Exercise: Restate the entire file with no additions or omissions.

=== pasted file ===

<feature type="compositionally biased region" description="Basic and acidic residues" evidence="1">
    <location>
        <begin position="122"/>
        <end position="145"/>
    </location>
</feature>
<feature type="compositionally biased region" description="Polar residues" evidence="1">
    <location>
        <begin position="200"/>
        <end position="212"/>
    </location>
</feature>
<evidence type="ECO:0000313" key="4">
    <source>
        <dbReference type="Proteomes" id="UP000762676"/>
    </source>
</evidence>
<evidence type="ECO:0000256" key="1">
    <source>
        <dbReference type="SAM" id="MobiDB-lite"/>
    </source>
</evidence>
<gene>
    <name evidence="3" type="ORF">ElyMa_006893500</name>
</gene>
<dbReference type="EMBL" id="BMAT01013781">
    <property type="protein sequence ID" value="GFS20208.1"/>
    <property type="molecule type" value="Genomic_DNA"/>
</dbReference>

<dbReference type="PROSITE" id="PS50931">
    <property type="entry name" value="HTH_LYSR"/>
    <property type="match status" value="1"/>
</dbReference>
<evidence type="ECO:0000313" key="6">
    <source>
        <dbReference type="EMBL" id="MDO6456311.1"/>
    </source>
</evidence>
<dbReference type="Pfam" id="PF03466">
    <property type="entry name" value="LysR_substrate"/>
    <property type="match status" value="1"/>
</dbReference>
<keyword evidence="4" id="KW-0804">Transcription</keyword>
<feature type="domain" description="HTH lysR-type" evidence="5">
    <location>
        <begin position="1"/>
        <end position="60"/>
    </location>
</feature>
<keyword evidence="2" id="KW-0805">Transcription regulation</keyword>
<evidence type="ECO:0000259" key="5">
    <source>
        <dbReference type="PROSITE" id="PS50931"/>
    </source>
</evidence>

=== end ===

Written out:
<feature type="compositionally biased region" description="Basic and acidic residues" evidence="1">
    <location>
        <begin position="122"/>
        <end position="145"/>
    </location>
</feature>
<feature type="compositionally biased region" description="Polar residues" evidence="1">
    <location>
        <begin position="200"/>
        <end position="212"/>
    </location>
</feature>
<evidence type="ECO:0000313" key="4">
    <source>
        <dbReference type="Proteomes" id="UP000762676"/>
    </source>
</evidence>
<evidence type="ECO:0000256" key="1">
    <source>
        <dbReference type="SAM" id="MobiDB-lite"/>
    </source>
</evidence>
<gene>
    <name evidence="3" type="ORF">ElyMa_006893500</name>
</gene>
<dbReference type="EMBL" id="BMAT01013781">
    <property type="protein sequence ID" value="GFS20208.1"/>
    <property type="molecule type" value="Genomic_DNA"/>
</dbReference>

<dbReference type="PROSITE" id="PS50931">
    <property type="entry name" value="HTH_LYSR"/>
    <property type="match status" value="1"/>
</dbReference>
<evidence type="ECO:0000313" key="6">
    <source>
        <dbReference type="EMBL" id="MDO6456311.1"/>
    </source>
</evidence>
<dbReference type="Pfam" id="PF03466">
    <property type="entry name" value="LysR_substrate"/>
    <property type="match status" value="1"/>
</dbReference>
<keyword evidence="4" id="KW-0804">Transcription</keyword>
<feature type="domain" description="HTH lysR-type" evidence="5">
    <location>
        <begin position="1"/>
        <end position="60"/>
    </location>
</feature>
<keyword evidence="2" id="KW-0805">Transcription regulation</keyword>
<evidence type="ECO:0000259" key="5">
    <source>
        <dbReference type="PROSITE" id="PS50931"/>
    </source>
</evidence>